A Persian Amsterdammer Blogs.

Monday, 13 June 2011

Thoughts on Amina Arraf and Iranian Journalism

If there's one way I can define our work in the Mezrab, it is that we allow people to tell their own stories. This can be a song, a story, a personal film or anything else that connects the personal you with an audience. The reading of weblog posts is a perfect fit with this philosophy. In essence it's a very Persian artform. Driven from government controlled media outlets, Iran's internet users have flocked to the anonymity of the internet, where the most secret and sacred thoughts and observations can be penned down, protected by a pseudonym. One of the major ways of getting the true stories out of Iran and similarly oppressed countries is to read the blogs and the twitter feeds.
One of the voices that we read in the Mezrab from the internet was that of Amina, a gay Syrian blogger, who openly defied the oppressive regime of Assad. Her story, exciting and brave, was picked up by Al Jazeera, the Guardian, the BBC and many other respected news outlets. As I thought the Syrian situation is especially relevant to Iran I translated one of her posts for Zamaneh. Then she disappeared. According to an update by her cousin she was arrested by the Syrian secret police. One week after an international campaign to locate her and secure her release, it's been proven that the blog was in fact a hoax. All posts were (probably) written by an American man called Tom MacMaster.
That such a hoax was possible is not a surprise, there's billions of internet users with all the tools that they need to set up such an operation. That it went on for so long says a lot about how journalism functioned in extraordinary circumstances, reporting from countries where the standard rules of journalism don't seem to work. Some are more lax about their sources (and don't mind that they don't prove adequately who they are, as coming forward would put their life in danger) and grateful for even the little bit of information that comes out of certain countries. Al Jazeera had camera crews covering Tahrir square in Cairo, why can't we cover events in Iran in the same way?
While the speed with which the Amina hoax was disproven shows the power of the internet (in different countries people were working to uncover the truth, both professional journalists as well as "amateurs", all the time sharing information with each other in a "wikipedia" spirit of selflessness) this whole episode reminds us that we need to think about the state of journalism and writing in itself. It shows that while every person with an internet connection can write a story and publish it online, there is much added value with the existing media, it is to uncover the untruths and propaganda and to provide fresh thoughts and analysis on the facts that are out there. Also, existing media can distribute basic journalistic skills that we need to navigate a media landscape in which every neighbour and friend is a medium, and some government controlled media of many countries are propaganda tools. I'm very happy that our Iranian exiled media is doing just that: building skills and foundations, giving a stage for not just facts but also analysis:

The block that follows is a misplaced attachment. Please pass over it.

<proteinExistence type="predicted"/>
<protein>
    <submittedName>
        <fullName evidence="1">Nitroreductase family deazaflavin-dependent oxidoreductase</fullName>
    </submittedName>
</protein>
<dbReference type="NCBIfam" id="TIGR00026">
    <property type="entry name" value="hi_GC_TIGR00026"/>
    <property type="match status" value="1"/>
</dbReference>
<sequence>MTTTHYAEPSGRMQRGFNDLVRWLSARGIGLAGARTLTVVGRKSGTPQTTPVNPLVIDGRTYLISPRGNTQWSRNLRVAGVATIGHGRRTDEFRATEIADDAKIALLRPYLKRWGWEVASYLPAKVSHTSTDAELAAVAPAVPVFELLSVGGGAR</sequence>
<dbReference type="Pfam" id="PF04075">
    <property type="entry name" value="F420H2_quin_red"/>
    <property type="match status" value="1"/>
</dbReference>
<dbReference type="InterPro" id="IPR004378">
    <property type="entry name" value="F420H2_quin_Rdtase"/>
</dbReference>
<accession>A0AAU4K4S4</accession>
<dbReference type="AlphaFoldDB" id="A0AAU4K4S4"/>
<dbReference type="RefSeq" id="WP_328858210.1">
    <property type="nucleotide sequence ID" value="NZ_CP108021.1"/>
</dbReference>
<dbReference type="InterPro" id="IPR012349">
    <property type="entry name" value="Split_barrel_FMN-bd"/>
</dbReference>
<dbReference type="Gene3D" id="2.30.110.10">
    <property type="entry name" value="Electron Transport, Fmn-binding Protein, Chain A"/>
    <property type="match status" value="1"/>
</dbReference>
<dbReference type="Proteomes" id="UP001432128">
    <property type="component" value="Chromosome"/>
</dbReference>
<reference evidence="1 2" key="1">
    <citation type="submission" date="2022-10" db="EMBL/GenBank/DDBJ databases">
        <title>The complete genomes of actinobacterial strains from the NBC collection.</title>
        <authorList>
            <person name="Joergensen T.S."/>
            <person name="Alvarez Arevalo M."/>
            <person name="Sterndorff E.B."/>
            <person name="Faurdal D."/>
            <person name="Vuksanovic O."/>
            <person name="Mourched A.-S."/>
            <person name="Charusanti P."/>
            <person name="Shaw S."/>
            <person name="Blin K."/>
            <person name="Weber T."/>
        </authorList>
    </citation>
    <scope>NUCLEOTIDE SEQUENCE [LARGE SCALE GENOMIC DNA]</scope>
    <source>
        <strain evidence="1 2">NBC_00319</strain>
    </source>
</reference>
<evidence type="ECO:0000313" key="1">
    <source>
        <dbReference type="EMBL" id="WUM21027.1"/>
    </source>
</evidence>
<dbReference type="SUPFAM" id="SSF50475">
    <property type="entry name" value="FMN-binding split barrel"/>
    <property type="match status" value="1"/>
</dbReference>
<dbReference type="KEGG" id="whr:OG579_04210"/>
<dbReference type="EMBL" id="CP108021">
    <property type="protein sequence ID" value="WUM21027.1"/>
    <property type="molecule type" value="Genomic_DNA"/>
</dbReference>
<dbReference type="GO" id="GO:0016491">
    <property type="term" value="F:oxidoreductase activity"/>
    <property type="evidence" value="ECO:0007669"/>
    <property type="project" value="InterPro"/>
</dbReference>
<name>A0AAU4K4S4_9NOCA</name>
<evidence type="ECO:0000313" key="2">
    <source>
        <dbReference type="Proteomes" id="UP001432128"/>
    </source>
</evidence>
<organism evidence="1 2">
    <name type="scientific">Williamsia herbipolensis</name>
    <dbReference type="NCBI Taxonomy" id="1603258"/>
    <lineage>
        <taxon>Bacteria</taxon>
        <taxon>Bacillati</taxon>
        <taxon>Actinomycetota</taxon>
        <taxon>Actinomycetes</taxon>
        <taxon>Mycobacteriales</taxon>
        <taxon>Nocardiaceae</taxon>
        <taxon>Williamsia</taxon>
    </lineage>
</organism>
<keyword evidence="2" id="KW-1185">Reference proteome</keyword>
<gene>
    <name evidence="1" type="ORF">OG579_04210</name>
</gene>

Radio Zamaneh has e-learning courses for various levels that hundreds of aspiring journalists have already followed.

The association On File gives journalists with a non-Dutch background a home to network and access to various courses. (not Iranian, but a lot of Iranians have been welcomed by this lovely crowd: http://www.onfile.eu/ )

Tehran Review's Shervin Nekuee and Ali Mohtadi discuss the need of a "Green" medium with journalistic pioneer Mehdi Jami:
Iranian Progressive Youth supports academic thought by creating an essay writing contest. The winners are presented this Tuesday (Tomorrow) at 16.00 in Leiden. Info here: http://iranpy.net/articles/1248

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